Black proud of best-ever Canadian finish at Tokyo 2020
Ellie Black made it look easy.
Known for her aggressive style and attack, Black made her routine in the balance beam final look easy on Day 11 at Tokyo 2020, posting a fourth-place finish — Team Canada’s best ever Olympic result in women’s artistic gymnastics.
While Black may have made it look easy, getting there was anything but.
A few days ago, Black was forced to pull out of the all-around final event after reaggravating an ankle injury she suffered in June. It was unclear at the time if she would be able to compete in the beam final but, just like her gymnastics style, she fought through it and went on the attack.
“I’m not going to lie, it was a really, really tough week,” said Black, who noted she had physiotherapy sessions three times a day leading up to the event.
“I didn’t even know if that would all pay off and I would be able to compete. Being able to compete, I couldn’t have asked for anything else other than that. I just wanted to try my best and I’m really happy with it. Obviously fourth is hard, but I could have not been able to compete. I’m really proud.”
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Black led off the competition with a strong performance that featured only a couple small balance checks, giving her a score of 13.866. China’s Tang Xijing went second and scored a 14.233 followed by American gymnastics great Simone Biles, who received a 14.000 score. Black would sit in third for most of the competition, stressfully watching from the sidelines.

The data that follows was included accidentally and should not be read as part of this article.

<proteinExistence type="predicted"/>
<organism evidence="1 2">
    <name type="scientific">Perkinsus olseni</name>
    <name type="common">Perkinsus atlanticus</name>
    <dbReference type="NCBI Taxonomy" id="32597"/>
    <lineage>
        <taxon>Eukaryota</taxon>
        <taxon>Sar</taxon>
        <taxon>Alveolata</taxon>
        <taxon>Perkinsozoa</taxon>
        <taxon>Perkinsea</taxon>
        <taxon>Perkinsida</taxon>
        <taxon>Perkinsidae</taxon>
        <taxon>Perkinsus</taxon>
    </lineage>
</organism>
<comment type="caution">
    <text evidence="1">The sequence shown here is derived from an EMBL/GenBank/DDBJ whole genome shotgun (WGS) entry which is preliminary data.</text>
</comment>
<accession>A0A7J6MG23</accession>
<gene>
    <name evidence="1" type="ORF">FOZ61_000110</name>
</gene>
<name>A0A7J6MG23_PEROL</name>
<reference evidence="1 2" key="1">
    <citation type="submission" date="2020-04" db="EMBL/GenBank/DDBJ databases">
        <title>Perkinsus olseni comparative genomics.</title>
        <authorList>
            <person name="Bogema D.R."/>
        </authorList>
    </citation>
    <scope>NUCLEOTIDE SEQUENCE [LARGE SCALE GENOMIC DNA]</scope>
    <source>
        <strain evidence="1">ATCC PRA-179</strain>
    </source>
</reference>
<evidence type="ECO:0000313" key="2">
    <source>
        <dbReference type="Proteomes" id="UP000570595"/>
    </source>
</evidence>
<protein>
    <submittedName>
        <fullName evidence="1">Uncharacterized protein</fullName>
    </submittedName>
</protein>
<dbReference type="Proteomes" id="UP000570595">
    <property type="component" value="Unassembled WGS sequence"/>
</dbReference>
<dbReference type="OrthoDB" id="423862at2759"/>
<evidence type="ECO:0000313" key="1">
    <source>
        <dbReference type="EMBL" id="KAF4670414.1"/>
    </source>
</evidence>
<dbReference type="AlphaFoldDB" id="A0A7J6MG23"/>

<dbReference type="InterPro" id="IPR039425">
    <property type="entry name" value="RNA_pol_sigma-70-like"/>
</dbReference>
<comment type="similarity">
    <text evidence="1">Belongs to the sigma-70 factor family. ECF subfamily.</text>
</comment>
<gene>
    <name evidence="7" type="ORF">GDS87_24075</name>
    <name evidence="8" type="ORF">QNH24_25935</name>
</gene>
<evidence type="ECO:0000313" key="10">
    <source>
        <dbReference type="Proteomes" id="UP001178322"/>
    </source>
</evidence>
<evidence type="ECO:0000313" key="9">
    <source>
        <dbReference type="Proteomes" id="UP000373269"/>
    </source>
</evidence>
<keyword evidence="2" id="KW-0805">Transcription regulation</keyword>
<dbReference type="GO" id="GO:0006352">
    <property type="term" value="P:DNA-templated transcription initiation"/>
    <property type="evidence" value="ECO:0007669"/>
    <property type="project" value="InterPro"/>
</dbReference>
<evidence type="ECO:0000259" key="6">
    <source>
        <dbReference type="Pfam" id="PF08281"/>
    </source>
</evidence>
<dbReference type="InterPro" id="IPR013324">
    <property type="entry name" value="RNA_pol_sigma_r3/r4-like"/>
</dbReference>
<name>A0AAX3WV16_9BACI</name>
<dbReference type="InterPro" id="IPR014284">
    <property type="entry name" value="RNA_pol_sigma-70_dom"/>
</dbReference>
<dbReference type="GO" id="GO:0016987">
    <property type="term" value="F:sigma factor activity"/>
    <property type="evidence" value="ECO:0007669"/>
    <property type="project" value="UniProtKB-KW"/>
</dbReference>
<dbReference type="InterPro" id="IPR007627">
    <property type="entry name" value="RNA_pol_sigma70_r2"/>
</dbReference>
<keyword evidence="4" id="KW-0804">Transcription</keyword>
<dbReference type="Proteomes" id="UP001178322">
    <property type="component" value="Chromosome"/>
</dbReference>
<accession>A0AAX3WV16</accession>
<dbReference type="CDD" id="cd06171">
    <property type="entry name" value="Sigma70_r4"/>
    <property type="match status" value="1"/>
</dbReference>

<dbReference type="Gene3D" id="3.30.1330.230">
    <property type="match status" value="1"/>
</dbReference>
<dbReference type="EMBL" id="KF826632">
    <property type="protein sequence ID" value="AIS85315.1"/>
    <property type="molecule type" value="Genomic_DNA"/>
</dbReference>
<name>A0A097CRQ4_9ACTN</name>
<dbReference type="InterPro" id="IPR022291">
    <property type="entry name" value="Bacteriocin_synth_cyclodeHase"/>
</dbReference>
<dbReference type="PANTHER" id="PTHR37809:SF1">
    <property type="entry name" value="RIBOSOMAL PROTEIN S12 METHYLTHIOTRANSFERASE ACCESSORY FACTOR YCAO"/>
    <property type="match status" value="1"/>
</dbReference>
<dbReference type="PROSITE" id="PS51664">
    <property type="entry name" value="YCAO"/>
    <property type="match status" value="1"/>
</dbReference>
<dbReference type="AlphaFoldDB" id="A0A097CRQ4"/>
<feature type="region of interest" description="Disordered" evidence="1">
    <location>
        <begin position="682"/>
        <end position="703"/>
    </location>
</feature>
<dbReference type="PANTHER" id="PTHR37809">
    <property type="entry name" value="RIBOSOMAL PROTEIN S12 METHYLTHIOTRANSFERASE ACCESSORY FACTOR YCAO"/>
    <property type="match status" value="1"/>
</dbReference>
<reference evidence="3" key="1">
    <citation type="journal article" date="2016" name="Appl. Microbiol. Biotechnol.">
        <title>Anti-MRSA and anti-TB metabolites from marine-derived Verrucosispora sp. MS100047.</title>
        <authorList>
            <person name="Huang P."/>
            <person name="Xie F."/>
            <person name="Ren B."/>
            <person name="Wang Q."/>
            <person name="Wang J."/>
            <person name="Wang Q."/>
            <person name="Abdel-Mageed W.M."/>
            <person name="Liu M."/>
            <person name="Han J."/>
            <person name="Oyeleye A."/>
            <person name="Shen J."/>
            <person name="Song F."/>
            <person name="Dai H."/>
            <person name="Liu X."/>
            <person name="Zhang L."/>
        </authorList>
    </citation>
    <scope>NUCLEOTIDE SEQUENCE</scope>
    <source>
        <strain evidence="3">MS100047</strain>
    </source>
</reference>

It wasn’t until China’s Guan Chenchen, the final gymnast to compete, received a score of 14.633 that Black would move out of medal contention.
The fourth-place finish adds to Black’s already impressive resumé as Canada’s most successful female artistic gymnast ever. She finished a Canadian Olympic best-ever fifth in the all-around event at Rio 2016 and went on to win silver at the 2017 World Championships, becoming Canada’s first ever all-around medallist at the worlds.
Black, like many athletes competing in Tokyo, has overcome plenty of adversity over the past 18-24 months. The Halifax native had to have ankle surgery after tearing multiple ligaments while competing at the World Artistic Gymnastics Championships in the fall of 2019. Then the pandemic hit, which delayed the Olympic Games by a year and forced Black to alter her training routine because of public health restrictions.
No matter what the future holds for the 25-year-old, there is an entire generation of Canadian gymnasts who no doubt have been inspired by Black’s excellence, career longevity, and perseverance in Tokyo.
“One of the biggest things I always say is to dream big and work hard and don’t let anyone else set your limits,” said Black. “There are so many things that can be done and accomplished and if you set your mind to it, those opportunities are available.”